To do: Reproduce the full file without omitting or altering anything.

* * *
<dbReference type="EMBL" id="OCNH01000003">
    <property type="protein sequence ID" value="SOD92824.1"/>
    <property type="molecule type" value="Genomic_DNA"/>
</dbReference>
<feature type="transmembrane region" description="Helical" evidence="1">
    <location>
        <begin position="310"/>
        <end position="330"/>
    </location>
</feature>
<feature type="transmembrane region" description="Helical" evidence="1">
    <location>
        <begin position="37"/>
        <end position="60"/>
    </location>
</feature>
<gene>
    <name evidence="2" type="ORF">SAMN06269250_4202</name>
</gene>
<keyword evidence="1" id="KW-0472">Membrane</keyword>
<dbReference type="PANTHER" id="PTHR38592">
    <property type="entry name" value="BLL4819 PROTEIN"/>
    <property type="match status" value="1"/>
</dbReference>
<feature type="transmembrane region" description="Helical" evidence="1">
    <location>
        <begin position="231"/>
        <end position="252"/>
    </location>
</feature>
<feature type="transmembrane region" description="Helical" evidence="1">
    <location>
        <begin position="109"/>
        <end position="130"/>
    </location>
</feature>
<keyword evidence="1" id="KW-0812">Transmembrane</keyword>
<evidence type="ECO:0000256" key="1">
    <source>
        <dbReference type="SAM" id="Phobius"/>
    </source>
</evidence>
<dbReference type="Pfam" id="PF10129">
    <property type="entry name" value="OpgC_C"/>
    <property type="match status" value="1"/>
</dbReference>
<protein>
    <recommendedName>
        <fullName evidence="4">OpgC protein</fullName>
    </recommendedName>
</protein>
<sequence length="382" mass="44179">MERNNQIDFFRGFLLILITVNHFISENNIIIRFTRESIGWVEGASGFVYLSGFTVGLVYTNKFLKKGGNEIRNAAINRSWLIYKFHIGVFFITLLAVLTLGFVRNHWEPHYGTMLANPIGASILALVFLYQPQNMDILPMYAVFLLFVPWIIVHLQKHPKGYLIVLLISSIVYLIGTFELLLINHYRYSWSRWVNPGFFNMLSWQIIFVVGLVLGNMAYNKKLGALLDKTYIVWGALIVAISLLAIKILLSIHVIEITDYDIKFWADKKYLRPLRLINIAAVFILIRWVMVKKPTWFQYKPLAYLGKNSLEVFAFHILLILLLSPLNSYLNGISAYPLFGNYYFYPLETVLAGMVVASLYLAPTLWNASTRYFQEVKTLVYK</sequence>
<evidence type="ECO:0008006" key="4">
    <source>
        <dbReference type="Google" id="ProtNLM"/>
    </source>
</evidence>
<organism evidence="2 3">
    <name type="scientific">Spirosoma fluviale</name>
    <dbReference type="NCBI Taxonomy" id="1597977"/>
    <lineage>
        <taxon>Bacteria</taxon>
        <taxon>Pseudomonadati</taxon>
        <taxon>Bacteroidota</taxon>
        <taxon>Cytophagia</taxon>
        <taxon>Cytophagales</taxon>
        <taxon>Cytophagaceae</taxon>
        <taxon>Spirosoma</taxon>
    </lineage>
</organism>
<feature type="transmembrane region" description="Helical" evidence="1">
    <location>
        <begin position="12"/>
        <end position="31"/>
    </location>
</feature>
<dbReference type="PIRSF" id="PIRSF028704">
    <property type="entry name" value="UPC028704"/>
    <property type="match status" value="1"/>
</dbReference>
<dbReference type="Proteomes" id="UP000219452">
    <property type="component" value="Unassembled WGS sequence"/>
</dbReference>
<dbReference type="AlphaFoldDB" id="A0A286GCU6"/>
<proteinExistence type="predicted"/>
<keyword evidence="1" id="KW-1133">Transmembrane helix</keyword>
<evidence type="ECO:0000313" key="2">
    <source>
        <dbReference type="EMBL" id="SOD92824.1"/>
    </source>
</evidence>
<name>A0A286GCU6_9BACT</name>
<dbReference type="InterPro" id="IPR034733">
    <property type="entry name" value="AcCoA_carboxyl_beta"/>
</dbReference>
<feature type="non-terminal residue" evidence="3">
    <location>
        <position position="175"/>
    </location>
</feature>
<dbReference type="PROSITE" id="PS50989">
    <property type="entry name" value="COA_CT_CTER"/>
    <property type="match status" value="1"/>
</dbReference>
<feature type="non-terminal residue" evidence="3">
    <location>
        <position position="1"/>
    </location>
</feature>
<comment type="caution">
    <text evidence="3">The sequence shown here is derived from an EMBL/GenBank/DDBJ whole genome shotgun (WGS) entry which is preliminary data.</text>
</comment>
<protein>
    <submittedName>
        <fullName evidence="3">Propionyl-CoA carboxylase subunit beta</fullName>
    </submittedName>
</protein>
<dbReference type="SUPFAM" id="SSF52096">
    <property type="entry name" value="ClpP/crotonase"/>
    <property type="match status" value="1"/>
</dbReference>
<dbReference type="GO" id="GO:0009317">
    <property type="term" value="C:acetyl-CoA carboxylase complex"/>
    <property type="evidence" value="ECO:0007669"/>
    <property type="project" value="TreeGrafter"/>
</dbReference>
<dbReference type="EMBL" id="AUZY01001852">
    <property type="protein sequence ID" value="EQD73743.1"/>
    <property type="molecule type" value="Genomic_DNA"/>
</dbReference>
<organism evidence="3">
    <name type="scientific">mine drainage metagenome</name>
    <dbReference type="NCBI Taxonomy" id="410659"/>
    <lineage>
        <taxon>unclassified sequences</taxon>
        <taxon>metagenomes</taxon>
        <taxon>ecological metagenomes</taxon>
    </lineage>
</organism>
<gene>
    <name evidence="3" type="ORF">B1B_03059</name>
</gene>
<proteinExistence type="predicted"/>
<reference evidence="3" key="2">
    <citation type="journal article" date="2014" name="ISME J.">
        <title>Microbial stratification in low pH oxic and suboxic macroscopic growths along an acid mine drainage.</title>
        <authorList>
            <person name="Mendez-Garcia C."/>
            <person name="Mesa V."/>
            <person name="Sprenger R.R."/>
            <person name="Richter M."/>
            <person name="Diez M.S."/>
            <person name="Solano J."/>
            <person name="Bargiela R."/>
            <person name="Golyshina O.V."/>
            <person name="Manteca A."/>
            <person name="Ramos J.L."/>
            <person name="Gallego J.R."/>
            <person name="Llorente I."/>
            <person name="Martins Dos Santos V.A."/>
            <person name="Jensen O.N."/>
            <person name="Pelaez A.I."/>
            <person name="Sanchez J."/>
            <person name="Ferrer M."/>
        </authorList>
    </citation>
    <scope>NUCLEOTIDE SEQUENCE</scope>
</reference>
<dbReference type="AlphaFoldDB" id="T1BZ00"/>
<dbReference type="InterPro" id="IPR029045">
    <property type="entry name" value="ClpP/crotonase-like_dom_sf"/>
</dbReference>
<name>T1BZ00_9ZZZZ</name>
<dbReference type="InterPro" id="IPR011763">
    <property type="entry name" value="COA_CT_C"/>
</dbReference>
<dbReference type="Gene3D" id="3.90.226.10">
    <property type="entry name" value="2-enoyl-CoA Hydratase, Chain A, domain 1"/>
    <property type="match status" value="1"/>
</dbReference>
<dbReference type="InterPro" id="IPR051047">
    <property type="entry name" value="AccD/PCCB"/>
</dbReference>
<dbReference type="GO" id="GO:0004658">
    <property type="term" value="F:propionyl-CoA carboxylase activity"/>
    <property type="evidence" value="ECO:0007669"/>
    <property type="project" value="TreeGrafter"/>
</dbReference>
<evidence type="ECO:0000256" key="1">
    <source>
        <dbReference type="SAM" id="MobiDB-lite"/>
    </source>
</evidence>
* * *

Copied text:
<dbReference type="EMBL" id="OCNH01000003">
    <property type="protein sequence ID" value="SOD92824.1"/>
    <property type="molecule type" value="Genomic_DNA"/>
</dbReference>
<feature type="transmembrane region" description="Helical" evidence="1">
    <location>
        <begin position="310"/>
        <end position="330"/>
    </location>
</feature>
<feature type="transmembrane region" description="Helical" evidence="1">
    <location>
        <begin position="37"/>
        <end position="60"/>
    </location>
</feature>
<gene>
    <name evidence="2" type="ORF">SAMN06269250_4202</name>
</gene>
<keyword evidence="1" id="KW-0472">Membrane</keyword>
<dbReference type="PANTHER" id="PTHR38592">
    <property type="entry name" value="BLL4819 PROTEIN"/>
    <property type="match status" value="1"/>
</dbReference>
<feature type="transmembrane region" description="Helical" evidence="1">
    <location>
        <begin position="231"/>
        <end position="252"/>
    </location>
</feature>
<feature type="transmembrane region" description="Helical" evidence="1">
    <location>
        <begin position="109"/>
        <end position="130"/>
    </location>
</feature>
<keyword evidence="1" id="KW-0812">Transmembrane</keyword>
<evidence type="ECO:0000256" key="1">
    <source>
        <dbReference type="SAM" id="Phobius"/>
    </source>
</evidence>
<dbReference type="Pfam" id="PF10129">
    <property type="entry name" value="OpgC_C"/>
    <property type="match status" value="1"/>
</dbReference>
<protein>
    <recommendedName>
        <fullName evidence="4">OpgC protein</fullName>
    </recommendedName>
</protein>
<sequence length="382" mass="44179">MERNNQIDFFRGFLLILITVNHFISENNIIIRFTRESIGWVEGASGFVYLSGFTVGLVYTNKFLKKGGNEIRNAAINRSWLIYKFHIGVFFITLLAVLTLGFVRNHWEPHYGTMLANPIGASILALVFLYQPQNMDILPMYAVFLLFVPWIIVHLQKHPKGYLIVLLISSIVYLIGTFELLLINHYRYSWSRWVNPGFFNMLSWQIIFVVGLVLGNMAYNKKLGALLDKTYIVWGALIVAISLLAIKILLSIHVIEITDYDIKFWADKKYLRPLRLINIAAVFILIRWVMVKKPTWFQYKPLAYLGKNSLEVFAFHILLILLLSPLNSYLNGISAYPLFGNYYFYPLETVLAGMVVASLYLAPTLWNASTRYFQEVKTLVYK</sequence>
<evidence type="ECO:0008006" key="4">
    <source>
        <dbReference type="Google" id="ProtNLM"/>
    </source>
</evidence>
<organism evidence="2 3">
    <name type="scientific">Spirosoma fluviale</name>
    <dbReference type="NCBI Taxonomy" id="1597977"/>
    <lineage>
        <taxon>Bacteria</taxon>
        <taxon>Pseudomonadati</taxon>
        <taxon>Bacteroidota</taxon>
        <taxon>Cytophagia</taxon>
        <taxon>Cytophagales</taxon>
        <taxon>Cytophagaceae</taxon>
        <taxon>Spirosoma</taxon>
    </lineage>
</organism>
<feature type="transmembrane region" description="Helical" evidence="1">
    <location>
        <begin position="12"/>
        <end position="31"/>
    </location>
</feature>
<dbReference type="PIRSF" id="PIRSF028704">
    <property type="entry name" value="UPC028704"/>
    <property type="match status" value="1"/>
</dbReference>
<dbReference type="Proteomes" id="UP000219452">
    <property type="component" value="Unassembled WGS sequence"/>
</dbReference>
<dbReference type="AlphaFoldDB" id="A0A286GCU6"/>
<proteinExistence type="predicted"/>
<keyword evidence="1" id="KW-1133">Transmembrane helix</keyword>
<evidence type="ECO:0000313" key="2">
    <source>
        <dbReference type="EMBL" id="SOD92824.1"/>
    </source>
</evidence>
<name>A0A286GCU6_9BACT</name>
<dbReference type="InterPro" id="IPR034733">
    <property type="entry name" value="AcCoA_carboxyl_beta"/>
</dbReference>
<feature type="non-terminal residue" evidence="3">
    <location>
        <position position="175"/>
    </location>
</feature>
<dbReference type="PROSITE" id="PS50989">
    <property type="entry name" value="COA_CT_CTER"/>
    <property type="match status" value="1"/>
</dbReference>
<feature type="non-terminal residue" evidence="3">
    <location>
        <position position="1"/>
    </location>
</feature>
<comment type="caution">
    <text evidence="3">The sequence shown here is derived from an EMBL/GenBank/DDBJ whole genome shotgun (WGS) entry which is preliminary data.</text>
</comment>
<protein>
    <submittedName>
        <fullName evidence="3">Propionyl-CoA carboxylase subunit beta</fullName>
    </submittedName>
</protein>
<dbReference type="SUPFAM" id="SSF52096">
    <property type="entry name" value="ClpP/crotonase"/>
    <property type="match status" value="1"/>
</dbReference>
<dbReference type="GO" id="GO:0009317">
    <property type="term" value="C:acetyl-CoA carboxylase complex"/>
    <property type="evidence" value="ECO:0007669"/>
    <property type="project" value="TreeGrafter"/>
</dbReference>
<dbReference type="EMBL" id="AUZY01001852">
    <property type="protein sequence ID" value="EQD73743.1"/>
    <property type="molecule type" value="Genomic_DNA"/>
</dbReference>
<organism evidence="3">
    <name type="scientific">mine drainage metagenome</name>
    <dbReference type="NCBI Taxonomy" id="410659"/>
    <lineage>
        <taxon>unclassified sequences</taxon>
        <taxon>metagenomes</taxon>
        <taxon>ecological metagenomes</taxon>
    </lineage>
</organism>
<gene>
    <name evidence="3" type="ORF">B1B_03059</name>
</gene>
<proteinExistence type="predicted"/>
<reference evidence="3" key="2">
    <citation type="journal article" date="2014" name="ISME J.">
        <title>Microbial stratification in low pH oxic and suboxic macroscopic growths along an acid mine drainage.</title>
        <authorList>
            <person name="Mendez-Garcia C."/>
            <person name="Mesa V."/>
            <person name="Sprenger R.R."/>
            <person name="Richter M."/>
            <person name="Diez M.S."/>
            <person name="Solano J."/>
            <person name="Bargiela R."/>
            <person name="Golyshina O.V."/>
            <person name="Manteca A."/>
            <person name="Ramos J.L."/>
            <person name="Gallego J.R."/>
            <person name="Llorente I."/>
            <person name="Martins Dos Santos V.A."/>
            <person name="Jensen O.N."/>
            <person name="Pelaez A.I."/>
            <person name="Sanchez J."/>
            <person name="Ferrer M."/>
        </authorList>
    </citation>
    <scope>NUCLEOTIDE SEQUENCE</scope>
</reference>
<dbReference type="AlphaFoldDB" id="T1BZ00"/>
<dbReference type="InterPro" id="IPR029045">
    <property type="entry name" value="ClpP/crotonase-like_dom_sf"/>
</dbReference>
<name>T1BZ00_9ZZZZ</name>
<dbReference type="InterPro" id="IPR011763">
    <property type="entry name" value="COA_CT_C"/>
</dbReference>
<dbReference type="Gene3D" id="3.90.226.10">
    <property type="entry name" value="2-enoyl-CoA Hydratase, Chain A, domain 1"/>
    <property type="match status" value="1"/>
</dbReference>
<dbReference type="InterPro" id="IPR051047">
    <property type="entry name" value="AccD/PCCB"/>
</dbReference>
<dbReference type="GO" id="GO:0004658">
    <property type="term" value="F:propionyl-CoA carboxylase activity"/>
    <property type="evidence" value="ECO:0007669"/>
    <property type="project" value="TreeGrafter"/>
</dbReference>
<evidence type="ECO:0000256" key="1">
    <source>
        <dbReference type="SAM" id="MobiDB-lite"/>
    </source>
</evidence>